The formula for Mazda's MX-5 has always been gloriously simple: cute looks, rear-wheel drive and a low price. If you're worried that the face-lifted version has complicated things, don't. Yes, there's a new automatic option and some subtle upgrades, but otherwise it's business as usual.
So what's new? Well, keen eyes looking over the photo on the right will have spotted the new bumpers, lights and side sills, all of which give a more angular look that's in line with Mazda's latest models. Roadster Coupe versions which have a metal rather than cloth folding roof have extra chrome trim to distinguish them from the cheaper rag-top versions.
Drop into the cosy cabin and you might just notice that some new materials and an auxiliary input socket have been added. You could fill the rest of this page with the other subtle interior upgrades: they're small things, but you get the impression that Mazda's engineers have listened to owners' gripes and sorted out the few niggles they had.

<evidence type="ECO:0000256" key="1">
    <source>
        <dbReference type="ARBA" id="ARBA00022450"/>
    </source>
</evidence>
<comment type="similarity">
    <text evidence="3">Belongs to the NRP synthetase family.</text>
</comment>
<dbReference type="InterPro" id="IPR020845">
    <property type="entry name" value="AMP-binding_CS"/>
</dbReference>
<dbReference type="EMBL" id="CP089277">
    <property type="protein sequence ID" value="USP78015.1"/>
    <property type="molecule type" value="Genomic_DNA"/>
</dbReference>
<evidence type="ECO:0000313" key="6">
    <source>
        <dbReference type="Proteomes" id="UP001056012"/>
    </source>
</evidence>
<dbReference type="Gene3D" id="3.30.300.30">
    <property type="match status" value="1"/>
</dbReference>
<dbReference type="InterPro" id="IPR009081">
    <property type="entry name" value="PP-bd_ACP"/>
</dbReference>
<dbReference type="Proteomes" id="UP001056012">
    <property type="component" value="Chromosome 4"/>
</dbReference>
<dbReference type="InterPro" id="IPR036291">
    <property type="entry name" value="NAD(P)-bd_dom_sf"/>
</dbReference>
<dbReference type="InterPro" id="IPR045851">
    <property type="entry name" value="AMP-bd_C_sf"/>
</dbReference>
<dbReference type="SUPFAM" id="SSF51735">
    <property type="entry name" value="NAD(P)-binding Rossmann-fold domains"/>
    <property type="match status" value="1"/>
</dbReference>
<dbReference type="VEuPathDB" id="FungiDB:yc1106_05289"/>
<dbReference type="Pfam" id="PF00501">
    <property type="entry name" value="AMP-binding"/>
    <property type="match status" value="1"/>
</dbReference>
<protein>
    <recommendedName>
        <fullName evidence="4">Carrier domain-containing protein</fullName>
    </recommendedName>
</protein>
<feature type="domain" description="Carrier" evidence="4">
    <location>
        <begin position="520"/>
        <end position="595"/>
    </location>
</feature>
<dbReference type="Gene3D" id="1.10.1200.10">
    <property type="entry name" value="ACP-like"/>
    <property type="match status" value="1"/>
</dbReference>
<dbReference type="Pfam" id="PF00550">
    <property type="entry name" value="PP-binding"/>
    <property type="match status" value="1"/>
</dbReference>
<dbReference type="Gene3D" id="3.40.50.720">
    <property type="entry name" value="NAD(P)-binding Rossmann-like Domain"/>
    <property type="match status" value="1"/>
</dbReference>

Few of those owners would have been likely to complain about the MX-5's handling, but Mazda has tweaked the suspension to sharpen things up and improve ride comfort. In truth, it's hard to tell the difference; the MX-5 is as enjoyable but undemanding as ever.
The 1.8- and 2.0-litre petrol engines have been tweaked slightly; both use less fuel and produce less carbon dioxide, while the 2.0 now revs harder. Mazda says it has tuned both for a sportier sound, but they're still disappointingly gruff. If sportiness isn't a prioirity, the 2.0-litre is now available with a six-speed automatic gearbox that comes with steering wheel-mounted paddles.
Prices have gone up a fraction and basic versions still do without air-conditioning. Every version now has alloy wheels, however, and in terms of pounds-per-smile, the MX-5 remains very hard to beat.
Price from: £16,345
On sale: April
You'll like: A lot of fun for the money
You won't: Gruff engines; 1.8-litre models miss some safety kit
Our verdict: Great, as ever. Was the facelift really worth the effort?